Smarketing. You’ve probably heard the expression. It’s the quippy term used to indicate alignment of sales and marketing teams. And, yes, odds are good a marketer came up with it.
Set rules for engagement.
Ideal alignment is a function of each team understanding the other’s value — not converting to the other’s way of doing things. There’s no better example of that than in the world of KPIs. Sales and marketing have different goals to meet. Alignment requires mapping those out and building a bridge to connect them in a fair and transparent manner.
For instance, tracking conversions as a percentage of market attraction, which can help identify disconnects in driving qualified leads. Similarly, monitoring the sales cycle timeline can help improve the buying cycle process and ensure marketing is delivering the most qualified prospects. This begs the question: How will marketing know what constitutes a good lead? See Step 2.
Target the right prospects — together.
Buyer personas are a great tool for ensuring accurate audience segmentation for effective digital marketing, as well as shaping content specific to buyer needs. They can also serve as a powerful sales enablement platform that can guide the sales process and conversations. When sales and marketing create buyer personas together, they are more accurate, and subsequently, more effective at targeting qualified leads and converting them.
In addition to serving as a litmus for gauging whether marketing and sales materials are on strategy, buyer personas can inspire targeted messaging playbooks that translate into ready-made sales scripts and cost-efficient advertising. Plus, the sheer act of collaborating on a single objective sales and marketing share can create some valuable we’re-in-this-together vibes.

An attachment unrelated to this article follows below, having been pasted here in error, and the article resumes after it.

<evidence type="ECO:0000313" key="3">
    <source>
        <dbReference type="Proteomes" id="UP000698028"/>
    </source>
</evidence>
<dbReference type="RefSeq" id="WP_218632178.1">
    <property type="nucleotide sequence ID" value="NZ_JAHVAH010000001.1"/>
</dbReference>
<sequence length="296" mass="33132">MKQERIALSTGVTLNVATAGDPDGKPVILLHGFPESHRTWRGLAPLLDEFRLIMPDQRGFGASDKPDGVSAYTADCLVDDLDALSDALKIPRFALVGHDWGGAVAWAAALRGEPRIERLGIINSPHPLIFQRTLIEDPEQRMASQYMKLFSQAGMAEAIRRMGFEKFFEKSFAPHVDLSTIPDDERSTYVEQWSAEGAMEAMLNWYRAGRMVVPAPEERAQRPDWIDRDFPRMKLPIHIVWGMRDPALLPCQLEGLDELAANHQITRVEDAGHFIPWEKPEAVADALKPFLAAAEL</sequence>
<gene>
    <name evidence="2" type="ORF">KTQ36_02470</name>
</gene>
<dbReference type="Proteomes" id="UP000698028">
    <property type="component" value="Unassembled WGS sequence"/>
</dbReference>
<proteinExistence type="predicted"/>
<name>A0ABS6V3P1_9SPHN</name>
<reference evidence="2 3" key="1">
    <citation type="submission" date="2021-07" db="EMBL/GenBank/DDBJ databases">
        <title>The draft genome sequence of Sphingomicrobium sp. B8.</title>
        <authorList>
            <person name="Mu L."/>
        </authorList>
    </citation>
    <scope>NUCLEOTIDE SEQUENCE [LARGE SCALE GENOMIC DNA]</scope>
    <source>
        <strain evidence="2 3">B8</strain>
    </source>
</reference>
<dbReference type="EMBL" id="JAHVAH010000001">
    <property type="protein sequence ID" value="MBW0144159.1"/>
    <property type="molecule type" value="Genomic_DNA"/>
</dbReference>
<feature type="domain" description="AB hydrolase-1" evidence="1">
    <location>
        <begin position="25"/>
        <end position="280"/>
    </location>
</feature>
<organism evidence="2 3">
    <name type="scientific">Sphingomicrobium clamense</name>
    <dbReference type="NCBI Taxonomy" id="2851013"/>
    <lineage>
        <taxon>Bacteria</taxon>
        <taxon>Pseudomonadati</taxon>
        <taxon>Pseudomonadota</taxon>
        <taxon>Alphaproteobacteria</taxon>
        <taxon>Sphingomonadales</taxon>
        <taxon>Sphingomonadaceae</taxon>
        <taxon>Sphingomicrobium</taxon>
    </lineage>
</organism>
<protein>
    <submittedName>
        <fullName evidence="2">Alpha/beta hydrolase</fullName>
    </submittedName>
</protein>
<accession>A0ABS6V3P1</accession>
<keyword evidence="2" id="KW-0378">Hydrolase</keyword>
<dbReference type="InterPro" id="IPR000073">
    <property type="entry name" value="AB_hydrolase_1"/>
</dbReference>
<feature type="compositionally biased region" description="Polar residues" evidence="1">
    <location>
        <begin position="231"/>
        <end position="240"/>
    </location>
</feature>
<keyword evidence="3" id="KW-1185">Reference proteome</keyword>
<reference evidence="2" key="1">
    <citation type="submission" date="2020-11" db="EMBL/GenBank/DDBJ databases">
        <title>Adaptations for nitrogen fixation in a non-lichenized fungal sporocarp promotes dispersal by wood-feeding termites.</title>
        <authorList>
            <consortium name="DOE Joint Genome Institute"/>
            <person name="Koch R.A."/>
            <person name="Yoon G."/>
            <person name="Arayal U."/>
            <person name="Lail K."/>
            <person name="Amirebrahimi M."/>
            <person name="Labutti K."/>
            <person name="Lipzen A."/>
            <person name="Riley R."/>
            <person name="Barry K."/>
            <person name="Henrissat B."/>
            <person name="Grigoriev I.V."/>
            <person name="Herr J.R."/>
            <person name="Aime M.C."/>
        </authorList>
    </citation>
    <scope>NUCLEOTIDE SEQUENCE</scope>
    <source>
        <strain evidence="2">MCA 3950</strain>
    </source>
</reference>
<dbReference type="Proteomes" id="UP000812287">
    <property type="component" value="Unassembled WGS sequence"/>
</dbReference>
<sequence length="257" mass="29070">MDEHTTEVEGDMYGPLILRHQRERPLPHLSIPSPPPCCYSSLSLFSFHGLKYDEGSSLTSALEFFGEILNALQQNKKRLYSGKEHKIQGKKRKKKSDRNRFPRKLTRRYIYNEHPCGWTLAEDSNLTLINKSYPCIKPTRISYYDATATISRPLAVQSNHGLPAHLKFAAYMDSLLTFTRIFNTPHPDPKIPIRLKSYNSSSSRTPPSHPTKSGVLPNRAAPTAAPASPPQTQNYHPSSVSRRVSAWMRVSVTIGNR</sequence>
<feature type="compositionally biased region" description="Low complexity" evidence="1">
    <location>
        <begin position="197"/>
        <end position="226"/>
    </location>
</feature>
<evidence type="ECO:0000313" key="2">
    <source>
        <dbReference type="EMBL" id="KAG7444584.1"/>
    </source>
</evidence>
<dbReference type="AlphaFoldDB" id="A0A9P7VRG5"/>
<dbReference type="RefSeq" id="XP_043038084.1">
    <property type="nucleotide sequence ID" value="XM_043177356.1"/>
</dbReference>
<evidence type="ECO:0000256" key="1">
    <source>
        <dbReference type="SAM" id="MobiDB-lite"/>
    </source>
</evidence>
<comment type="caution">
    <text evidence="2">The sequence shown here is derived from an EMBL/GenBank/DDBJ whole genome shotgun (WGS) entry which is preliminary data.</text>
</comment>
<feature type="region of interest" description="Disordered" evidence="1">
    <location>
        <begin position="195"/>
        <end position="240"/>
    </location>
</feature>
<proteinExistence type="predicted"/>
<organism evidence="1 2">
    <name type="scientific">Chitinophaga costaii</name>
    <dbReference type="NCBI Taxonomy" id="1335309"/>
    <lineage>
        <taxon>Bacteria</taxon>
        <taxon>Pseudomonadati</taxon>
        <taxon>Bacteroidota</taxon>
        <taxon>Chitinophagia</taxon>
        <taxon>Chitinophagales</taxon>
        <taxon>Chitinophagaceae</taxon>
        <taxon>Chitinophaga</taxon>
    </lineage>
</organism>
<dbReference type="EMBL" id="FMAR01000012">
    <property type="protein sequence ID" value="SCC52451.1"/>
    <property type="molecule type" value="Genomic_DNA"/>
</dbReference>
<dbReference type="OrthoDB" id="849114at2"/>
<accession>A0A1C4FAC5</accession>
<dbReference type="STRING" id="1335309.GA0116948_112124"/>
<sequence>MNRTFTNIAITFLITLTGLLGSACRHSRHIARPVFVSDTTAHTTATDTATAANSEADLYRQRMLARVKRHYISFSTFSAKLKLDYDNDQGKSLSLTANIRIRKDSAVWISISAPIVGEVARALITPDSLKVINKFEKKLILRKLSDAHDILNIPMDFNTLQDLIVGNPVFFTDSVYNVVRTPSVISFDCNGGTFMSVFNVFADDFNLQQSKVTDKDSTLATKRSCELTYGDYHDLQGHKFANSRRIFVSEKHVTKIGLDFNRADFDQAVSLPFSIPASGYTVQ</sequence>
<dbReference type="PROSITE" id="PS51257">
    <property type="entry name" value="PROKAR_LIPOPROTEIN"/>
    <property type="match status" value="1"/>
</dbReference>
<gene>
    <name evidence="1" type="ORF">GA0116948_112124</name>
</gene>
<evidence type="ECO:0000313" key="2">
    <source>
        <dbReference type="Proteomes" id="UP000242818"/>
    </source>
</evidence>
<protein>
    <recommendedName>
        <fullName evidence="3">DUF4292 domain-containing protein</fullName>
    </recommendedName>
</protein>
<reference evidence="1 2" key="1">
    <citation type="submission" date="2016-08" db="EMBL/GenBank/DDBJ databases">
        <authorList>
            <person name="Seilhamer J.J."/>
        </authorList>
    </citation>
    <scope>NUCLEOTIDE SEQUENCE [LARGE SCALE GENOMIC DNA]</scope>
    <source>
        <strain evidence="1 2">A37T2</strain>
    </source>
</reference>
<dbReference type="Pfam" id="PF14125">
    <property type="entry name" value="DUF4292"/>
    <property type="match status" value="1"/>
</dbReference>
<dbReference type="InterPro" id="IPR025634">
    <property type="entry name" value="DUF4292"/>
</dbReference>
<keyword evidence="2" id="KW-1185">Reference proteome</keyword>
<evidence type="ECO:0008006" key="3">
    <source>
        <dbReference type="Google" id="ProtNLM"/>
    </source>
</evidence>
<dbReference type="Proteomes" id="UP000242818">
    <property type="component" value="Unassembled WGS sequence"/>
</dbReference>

Meet weekly to discuss lead transfer.
The handoff from marketing qualified leads (MQL) to sales qualified leads (SQL) requires a collaborative and consistent effort. Meeting weekly to analyze and discuss these leads keeps teams in sync and helps to maintain positive traction. This is the opportunity for sales and marketing to ask questions that will help them better understand prospect behavior and optimize efforts. For instance, if a lead came through a gated piece of content, did that same lead also open the follow up email that was sent? Are any of the MQLs already on the sales team’s radar or someone they know?
Answers to these questions help inform a more tailored approach to conversion, as well as improve efficiencies. By taking the time to define leads and discuss the handoff process regularly, both teams can reduce resources they might have applied to weak leads and spend their time on more promising leads instead.
Remember content — and people — are king.
It’s important to remember that marketing is responsible for promoting all aspects of a business — its services and products, its brand and its people. After all, at the end of the day people do business with people, and this is especially true in the B2B arena where establishing trust and credibility are paramount.
Marketing should leverage resources to showcase the sales team’s expertise and history of success. This typically means engaging a content marketing strategy where marketers ghostwrite thought leadership for select sales team members, craft social posts sales can easily cut and paste into their feeds, and promote virtual events and webinars that allow external stakeholders to ask and hear from relevant subject matter experts. The goal is to make it easy for sales to take center stage. Outfitted with the right props and script, they’re sure to draw the right crowd.